The Writings subseries includes several galley proofs for individual articles and poems, some inscribed and signed by Whitman, as well as an untitled holograph manuscript on writing, a holograph note titled "Incidents for Soldiers in the Ranks," and holograph fragments of November Boughs.

Other Papers contains two groups of papers, one concerning Whitman's brother George and one concerning New York Civil War regiments. The papers relating to George Whitman, dating from 1864-65, include journal entries and letters documenting Whitman's efforts to determine the health and location of his brother during the war. Whitman's journal entries provide a rough history of his brother's movements. There is an undated memo from George Whitman, enclosed with a "Feb. 19th, 1865" letter from Captain William Cook to Louisa Whitman, in which he reveals his captivity in Virginia and reassures his family that he is "in tip top health and spirits." Whitman's first journal entry, dated December 26, 1864, describes the family's experience after receiving George's army trunk, which appears to have been shipped home after George went missing or was taken prisoner. Whitman writes, "It stood some hours before we felt inclined to open it." The papers concerning New York Civil War regiments include newspaper clippings, holograph notes, and two notebooks on the 51st New York Veterans.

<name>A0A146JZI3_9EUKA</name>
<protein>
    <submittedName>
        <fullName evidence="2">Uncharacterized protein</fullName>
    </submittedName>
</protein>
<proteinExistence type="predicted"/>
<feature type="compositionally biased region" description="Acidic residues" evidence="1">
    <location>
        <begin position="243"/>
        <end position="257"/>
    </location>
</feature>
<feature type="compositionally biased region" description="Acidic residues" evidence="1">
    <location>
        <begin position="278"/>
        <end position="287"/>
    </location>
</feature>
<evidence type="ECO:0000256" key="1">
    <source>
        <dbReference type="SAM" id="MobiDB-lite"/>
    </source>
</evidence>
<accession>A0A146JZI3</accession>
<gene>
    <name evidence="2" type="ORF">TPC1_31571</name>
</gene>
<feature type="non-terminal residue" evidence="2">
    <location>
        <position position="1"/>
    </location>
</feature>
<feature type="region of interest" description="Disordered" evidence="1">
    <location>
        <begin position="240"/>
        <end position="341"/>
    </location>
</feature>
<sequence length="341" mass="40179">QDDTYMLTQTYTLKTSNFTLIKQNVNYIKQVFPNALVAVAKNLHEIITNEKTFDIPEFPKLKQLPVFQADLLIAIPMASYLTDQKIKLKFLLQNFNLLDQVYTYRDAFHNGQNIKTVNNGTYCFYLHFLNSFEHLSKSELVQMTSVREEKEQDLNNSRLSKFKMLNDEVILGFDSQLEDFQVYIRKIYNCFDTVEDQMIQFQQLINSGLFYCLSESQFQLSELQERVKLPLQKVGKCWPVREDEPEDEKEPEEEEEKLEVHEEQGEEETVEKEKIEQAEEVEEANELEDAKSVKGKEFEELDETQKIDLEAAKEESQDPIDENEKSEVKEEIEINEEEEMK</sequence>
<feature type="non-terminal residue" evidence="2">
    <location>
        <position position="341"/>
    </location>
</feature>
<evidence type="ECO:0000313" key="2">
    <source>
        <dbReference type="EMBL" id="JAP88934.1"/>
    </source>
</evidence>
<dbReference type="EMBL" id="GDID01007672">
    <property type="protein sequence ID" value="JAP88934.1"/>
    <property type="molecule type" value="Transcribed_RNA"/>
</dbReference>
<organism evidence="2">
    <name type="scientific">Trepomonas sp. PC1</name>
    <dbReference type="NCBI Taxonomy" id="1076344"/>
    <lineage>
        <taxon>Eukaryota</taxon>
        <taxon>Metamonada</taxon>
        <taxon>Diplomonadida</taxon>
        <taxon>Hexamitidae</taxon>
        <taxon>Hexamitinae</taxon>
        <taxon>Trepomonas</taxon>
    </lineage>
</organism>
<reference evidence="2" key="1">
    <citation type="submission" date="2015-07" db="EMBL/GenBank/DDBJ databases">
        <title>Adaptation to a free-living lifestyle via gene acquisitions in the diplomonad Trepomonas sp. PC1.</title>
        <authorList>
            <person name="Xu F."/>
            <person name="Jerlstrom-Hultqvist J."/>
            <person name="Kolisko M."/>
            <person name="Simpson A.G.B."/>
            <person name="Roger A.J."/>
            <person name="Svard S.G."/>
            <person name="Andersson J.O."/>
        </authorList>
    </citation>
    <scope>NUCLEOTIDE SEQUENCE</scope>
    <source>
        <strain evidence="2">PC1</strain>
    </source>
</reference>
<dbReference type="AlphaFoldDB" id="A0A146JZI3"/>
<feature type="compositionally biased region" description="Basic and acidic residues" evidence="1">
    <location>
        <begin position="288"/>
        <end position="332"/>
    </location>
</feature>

Series V, Adrian Van Sinderen Gift , housed in boxes 2-9, is organized into five series: Correspondence, Writings, Photographs, Artwork and Objects, and Other Papers.

Correspondence, housed in box 2, is organized into subdivisions for Letters from Walt Whitman, Letters to Walt Whitman, and Third-party Letters. There is correspondence from Whitman to John Burroughs, Julius Chambers, Moncure Conway, Boston editor Nathan Hale, William Sloane Kennedy, William Michael Rossetti, John Swinton, his mother Louisa Van Velsor Whitman, and others. There are brief letters to editors and individuals regarding manuscripts and books, including a translation of Leaves of Grass into Russian. The two largest groups of letters, to John Burroughs and Louisa Van Velsor Whitman, are personal in nature. There are incoming letters from family members, Richard Maurice Bucke, and a number of journalists and writers, including Samuel Clemens, John Camden Hotten, William Douglas O'Connor, Allen Thorndike Rice, and Algernon Swinburne. Third-party Correspondence includes letters from Edward Dowden, H. Buxton Forman, Edmund Clarence Stedman, Horace Traubel, and John Townsend Trowbridge.

The Writings subseries, housed in box 3, consists chiefly of work by Whitman. There are articles and essays, autobiographical writings, a diary fragment, lectures and speeches, notes and notebooks, outlines and proposals, and poetry. Writings are present in manuscript, corrected galley proofs, and printed versions. In addition, there are proofs of two Robert Green Ingersoll pieces on Whitman.